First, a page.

In the midst of this, Mime Gopi assigns Vetri to nab a dangerous rowdy and gives him a revolver with eight bullets for his protection. Vetri, who sets out to catch the rogue element loses his revolver to a child pickpocket. Shocked by the turn of events, Vetri informs about the incident to Mime Gopi, who gives him a day's time to retrieve the revolver. If he failed to recover in the stipulated time, Vetri would have to report it to the higher authorities. Following this, Vetri heads to locate the gun using all means possible. However, seven bullets are already fired in different parts of the city and Nassar steps in to investigate the matter with a team of his own. The rest of the film revolves around whether Vetri manages to retrieve the gun and why all the people were killed.
Vetri sports a depressed look throughout the film, but gets in line after donning the khaki and sets into becoming the policeman he has been projected to be. He fits the role perfectly and has delivered a commendable performance. Aparna Balamurali's role isn't the usual run-off-the-mill character and comes as a TV reporter who helps the flow of the narrative. Her performance is natural and deserves appreciation. MS Bhaskar has a major role in the film and brings in all his experience in his part. A particular scene in the film featuring him for almost five minutes is a testimony to the fact that he is one of the best actors in the industry as he narrates the depressing incidents in his life. He deserves a standing ovation for his performance. One of the most consistent actors, Nassar, who appears in every film releasing every week these days has once again left a positive mark. All his roles are different and so are his performances and, that is no doubt praiseworthy. Mime Gopi as the inspector, T. Siva as the constable, Charles Vinodh as the rowdy and his wife have all played their parts exceptionally well.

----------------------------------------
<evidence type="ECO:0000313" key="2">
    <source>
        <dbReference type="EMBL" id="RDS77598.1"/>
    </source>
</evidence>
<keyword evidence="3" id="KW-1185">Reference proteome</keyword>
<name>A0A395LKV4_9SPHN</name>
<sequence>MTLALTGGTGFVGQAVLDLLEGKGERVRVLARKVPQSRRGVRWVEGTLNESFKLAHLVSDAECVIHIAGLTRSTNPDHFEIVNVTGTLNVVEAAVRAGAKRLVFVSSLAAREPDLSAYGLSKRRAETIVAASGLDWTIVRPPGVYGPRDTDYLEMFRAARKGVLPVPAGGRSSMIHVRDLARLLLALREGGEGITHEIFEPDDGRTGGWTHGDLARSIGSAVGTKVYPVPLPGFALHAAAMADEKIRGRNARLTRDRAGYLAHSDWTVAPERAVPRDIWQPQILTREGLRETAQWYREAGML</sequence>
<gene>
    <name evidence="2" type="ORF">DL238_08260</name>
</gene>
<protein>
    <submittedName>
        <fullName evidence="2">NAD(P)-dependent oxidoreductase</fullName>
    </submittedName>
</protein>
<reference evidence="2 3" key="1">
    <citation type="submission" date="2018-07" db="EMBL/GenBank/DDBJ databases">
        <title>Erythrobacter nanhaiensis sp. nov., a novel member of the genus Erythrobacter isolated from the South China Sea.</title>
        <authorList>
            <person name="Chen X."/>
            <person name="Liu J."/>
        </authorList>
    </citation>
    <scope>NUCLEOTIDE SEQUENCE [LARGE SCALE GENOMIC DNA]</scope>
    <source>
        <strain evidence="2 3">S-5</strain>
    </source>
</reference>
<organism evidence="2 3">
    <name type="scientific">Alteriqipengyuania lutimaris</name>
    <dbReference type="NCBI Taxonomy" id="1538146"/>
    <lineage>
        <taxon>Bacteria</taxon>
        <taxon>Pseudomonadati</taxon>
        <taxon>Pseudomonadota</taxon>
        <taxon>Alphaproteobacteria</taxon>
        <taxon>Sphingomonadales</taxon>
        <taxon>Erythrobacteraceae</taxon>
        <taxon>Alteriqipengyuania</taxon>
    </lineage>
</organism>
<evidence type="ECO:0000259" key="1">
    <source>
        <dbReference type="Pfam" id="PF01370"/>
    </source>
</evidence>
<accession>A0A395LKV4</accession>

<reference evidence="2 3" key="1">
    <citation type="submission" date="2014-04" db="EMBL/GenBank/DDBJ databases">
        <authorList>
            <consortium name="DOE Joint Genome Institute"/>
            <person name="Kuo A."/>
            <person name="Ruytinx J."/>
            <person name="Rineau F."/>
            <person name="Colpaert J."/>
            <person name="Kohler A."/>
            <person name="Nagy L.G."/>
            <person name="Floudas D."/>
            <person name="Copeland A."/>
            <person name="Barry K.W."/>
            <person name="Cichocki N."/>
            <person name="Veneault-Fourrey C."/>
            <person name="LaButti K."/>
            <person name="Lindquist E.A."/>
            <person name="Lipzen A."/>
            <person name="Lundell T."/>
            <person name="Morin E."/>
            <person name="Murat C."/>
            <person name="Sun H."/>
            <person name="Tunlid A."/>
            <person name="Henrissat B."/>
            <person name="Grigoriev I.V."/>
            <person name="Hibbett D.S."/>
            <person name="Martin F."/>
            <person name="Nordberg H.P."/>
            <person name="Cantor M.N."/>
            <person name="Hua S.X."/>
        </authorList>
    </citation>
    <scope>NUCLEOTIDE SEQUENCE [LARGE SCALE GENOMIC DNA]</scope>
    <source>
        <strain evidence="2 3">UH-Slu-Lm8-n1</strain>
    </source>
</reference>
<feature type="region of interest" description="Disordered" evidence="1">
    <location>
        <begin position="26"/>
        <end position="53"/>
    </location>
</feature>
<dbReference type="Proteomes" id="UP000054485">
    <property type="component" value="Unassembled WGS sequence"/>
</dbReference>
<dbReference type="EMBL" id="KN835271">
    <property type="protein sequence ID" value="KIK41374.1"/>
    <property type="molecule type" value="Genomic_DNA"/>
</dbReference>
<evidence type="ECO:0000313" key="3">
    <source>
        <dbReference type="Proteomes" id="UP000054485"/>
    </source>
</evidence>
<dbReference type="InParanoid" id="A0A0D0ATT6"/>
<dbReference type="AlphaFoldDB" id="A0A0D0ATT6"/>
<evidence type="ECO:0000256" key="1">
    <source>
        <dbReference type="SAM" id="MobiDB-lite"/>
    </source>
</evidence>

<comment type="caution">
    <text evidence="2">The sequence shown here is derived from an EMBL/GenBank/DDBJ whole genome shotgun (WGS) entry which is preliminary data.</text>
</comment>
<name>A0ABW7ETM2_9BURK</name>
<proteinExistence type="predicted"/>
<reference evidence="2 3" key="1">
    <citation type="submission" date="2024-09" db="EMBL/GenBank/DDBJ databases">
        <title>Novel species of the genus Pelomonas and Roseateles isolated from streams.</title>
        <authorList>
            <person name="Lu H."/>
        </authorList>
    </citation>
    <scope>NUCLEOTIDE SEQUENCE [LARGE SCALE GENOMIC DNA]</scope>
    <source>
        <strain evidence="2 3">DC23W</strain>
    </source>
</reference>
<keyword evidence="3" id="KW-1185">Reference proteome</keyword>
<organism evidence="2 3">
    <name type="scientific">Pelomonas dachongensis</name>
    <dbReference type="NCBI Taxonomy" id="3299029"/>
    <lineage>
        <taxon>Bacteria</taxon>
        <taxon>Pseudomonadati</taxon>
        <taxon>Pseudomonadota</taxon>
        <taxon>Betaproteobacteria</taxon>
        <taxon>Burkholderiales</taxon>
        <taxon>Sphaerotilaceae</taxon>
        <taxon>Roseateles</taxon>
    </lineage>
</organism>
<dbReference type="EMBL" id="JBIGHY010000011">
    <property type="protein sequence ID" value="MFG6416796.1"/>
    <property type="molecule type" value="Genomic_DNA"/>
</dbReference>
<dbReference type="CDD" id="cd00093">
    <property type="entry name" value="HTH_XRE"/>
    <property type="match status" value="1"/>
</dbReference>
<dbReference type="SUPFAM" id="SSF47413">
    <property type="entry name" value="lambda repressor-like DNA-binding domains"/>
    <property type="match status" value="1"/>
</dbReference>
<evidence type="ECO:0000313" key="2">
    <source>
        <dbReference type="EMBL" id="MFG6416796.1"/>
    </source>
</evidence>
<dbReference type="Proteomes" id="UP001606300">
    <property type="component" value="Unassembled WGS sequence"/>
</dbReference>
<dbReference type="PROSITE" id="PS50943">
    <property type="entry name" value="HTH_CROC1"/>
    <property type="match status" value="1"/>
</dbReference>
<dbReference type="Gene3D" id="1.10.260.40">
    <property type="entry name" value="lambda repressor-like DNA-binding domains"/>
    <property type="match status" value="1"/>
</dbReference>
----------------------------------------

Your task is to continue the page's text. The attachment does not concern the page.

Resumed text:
Director Sri Ganesh is yet another great addition to the list of young filmmakers in the Tamil film industry and he has hit the jackpot with his 8 Thottakkal. The way he has weaved the story and extracted the performances as necessary for the screenplay needs to be praised. Be it the way he has depicted crime in the film, sentiment, romance, betrayal and all supporting elements for a power-packed commercial entertainer, the filmmaker has struck gold. Dinesh K. Babu's cinematography elevates the film and takes us on a thrilling ride. Sundar Murthy's songs are enjoyable with the background score keeping the pace of the film in track.
In short, 8 Thottakkal is an explosive entertainer.